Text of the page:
How to Record an Author Reading

In the interest of constantly exploring new avenues of “getting out there”, I have ventured into the realm of two things with which I have very little experience: audio recording/editing and book reading (as in, out loud). There are potentially significant benefits to this endeavor:

  1. It exposes my books to a new audience in a new way
  2. It helps me hone my audio editing skills
  3. It forces me to confront my own speaking voice and all that I hate about it
  4. It provides practical training for a day when I might choose to do this live

It’s also surprisingly easy to do with the help of modern technology and costs nothing, except my time and effort. So, since I have now recorded my own voice a couple of times already and plan on doing it some more, I thought it was time to share my how-to with fellow writers who might find it useful.

DisclaimerThis method is reserved strictly for casual recording. Any professional-level work (like narrating your own audiobook) involves a much more sophisticated studio setup to meet distribution requirements.

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August #AuthorTip: Make Friends with Multimedia

Continuing this post series with a tip on how to grab attention and hold it:

A picture says a thousand words. Videos speak volumes. Both of these mediums can be highly effective means of grabbing someone’s attention, and you should utilize them whenever possible when promoting yourself and your books.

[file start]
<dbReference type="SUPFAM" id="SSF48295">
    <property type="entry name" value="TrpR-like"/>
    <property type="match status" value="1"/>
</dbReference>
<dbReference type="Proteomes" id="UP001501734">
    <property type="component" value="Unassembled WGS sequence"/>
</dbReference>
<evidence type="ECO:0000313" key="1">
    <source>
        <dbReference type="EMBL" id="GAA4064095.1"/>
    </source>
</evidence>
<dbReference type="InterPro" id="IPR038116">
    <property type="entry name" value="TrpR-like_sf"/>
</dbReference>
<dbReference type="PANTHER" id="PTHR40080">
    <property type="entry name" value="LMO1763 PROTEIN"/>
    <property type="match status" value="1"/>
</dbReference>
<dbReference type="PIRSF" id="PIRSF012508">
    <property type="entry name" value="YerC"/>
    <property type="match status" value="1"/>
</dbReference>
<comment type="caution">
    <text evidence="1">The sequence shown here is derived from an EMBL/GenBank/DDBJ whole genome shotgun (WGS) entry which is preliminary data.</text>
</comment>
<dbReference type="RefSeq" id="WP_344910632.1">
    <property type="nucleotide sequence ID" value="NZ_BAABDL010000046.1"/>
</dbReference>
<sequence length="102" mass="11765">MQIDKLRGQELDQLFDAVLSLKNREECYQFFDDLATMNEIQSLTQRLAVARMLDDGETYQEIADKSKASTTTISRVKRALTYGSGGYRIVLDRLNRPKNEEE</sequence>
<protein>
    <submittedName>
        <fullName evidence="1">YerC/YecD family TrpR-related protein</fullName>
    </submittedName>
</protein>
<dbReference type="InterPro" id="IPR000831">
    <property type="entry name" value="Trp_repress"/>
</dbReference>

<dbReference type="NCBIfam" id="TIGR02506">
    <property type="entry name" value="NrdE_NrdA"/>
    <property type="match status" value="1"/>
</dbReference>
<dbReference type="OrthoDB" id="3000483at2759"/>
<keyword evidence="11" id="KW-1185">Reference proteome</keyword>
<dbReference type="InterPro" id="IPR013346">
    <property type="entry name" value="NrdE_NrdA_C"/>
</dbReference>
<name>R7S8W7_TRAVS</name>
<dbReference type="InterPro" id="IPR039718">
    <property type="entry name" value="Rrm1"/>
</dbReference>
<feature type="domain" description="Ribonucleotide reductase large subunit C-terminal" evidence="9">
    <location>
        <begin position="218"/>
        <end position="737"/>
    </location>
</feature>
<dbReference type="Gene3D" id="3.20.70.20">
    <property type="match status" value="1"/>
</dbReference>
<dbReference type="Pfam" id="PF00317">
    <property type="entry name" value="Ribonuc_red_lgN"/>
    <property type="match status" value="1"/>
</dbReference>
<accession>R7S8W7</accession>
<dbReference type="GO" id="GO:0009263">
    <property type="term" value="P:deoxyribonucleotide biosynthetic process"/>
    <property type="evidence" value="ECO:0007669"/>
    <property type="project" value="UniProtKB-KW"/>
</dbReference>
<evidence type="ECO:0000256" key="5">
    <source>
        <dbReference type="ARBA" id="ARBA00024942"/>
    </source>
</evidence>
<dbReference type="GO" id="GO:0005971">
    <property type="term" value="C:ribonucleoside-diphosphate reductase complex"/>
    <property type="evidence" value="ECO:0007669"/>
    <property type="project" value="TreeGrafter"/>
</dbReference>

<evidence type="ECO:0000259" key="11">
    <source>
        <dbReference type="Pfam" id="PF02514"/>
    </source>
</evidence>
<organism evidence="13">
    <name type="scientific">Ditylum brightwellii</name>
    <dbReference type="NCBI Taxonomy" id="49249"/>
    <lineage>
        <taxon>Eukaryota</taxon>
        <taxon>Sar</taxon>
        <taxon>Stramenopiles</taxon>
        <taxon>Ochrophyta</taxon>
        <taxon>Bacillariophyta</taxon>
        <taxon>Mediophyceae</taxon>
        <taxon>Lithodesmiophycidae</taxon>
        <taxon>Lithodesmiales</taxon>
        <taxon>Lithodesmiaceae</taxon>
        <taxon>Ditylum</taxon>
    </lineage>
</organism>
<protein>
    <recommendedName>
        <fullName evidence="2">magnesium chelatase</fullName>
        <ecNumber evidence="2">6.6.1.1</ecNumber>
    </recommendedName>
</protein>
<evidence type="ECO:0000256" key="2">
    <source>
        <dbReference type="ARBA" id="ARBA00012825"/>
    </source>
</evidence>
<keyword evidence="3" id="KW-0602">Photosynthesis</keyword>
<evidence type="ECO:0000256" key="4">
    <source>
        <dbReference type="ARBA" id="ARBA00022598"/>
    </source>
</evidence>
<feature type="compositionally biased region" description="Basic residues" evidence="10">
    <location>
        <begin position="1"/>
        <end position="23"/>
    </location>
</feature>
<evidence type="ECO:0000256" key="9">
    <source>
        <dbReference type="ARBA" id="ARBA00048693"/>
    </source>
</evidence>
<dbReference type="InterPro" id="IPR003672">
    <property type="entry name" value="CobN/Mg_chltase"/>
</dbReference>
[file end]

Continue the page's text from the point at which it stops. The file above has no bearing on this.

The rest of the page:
Things to keep in mind:

  1. Let the images speak for themselves. Don’t overwhelm them with text, unless that text is the point (i.e. as quote graphics).
  2. Put your best foot forward. Lead with the most impressive image/video to make sure it gets seen. Keep in mind that your video will only have a few seconds to grab a viewer’s attention, so make them count, and try to keep it under 60 seconds. 30, if you can.
  3. Quality matters. Invest in quality content and always go for the highest resolution available–it gives you more room to play and makes a more powerful impact.
  4. If you don’t own the license, don’t use the image/video! Always read the license agreements. They vary. If you’re just grabbing images from Google, Pinterest, or other such sources, you are breaking the law, and you can and likely will get sued for massive damages.
  5. Consolidate your message and stick to a theme. This is brand development. It’s why companies use logos and slap them on everything. When you present yourself and your books in a uniform way, it becomes recognizable and instantly identifiable. That’s what you want.

For a list of free and low-cost resources and tools, check out my Resources page. Keep in mind, this page is only meant to provide a starting point and in no way absolves you from doing your own research into licenses and permissions of those resources.

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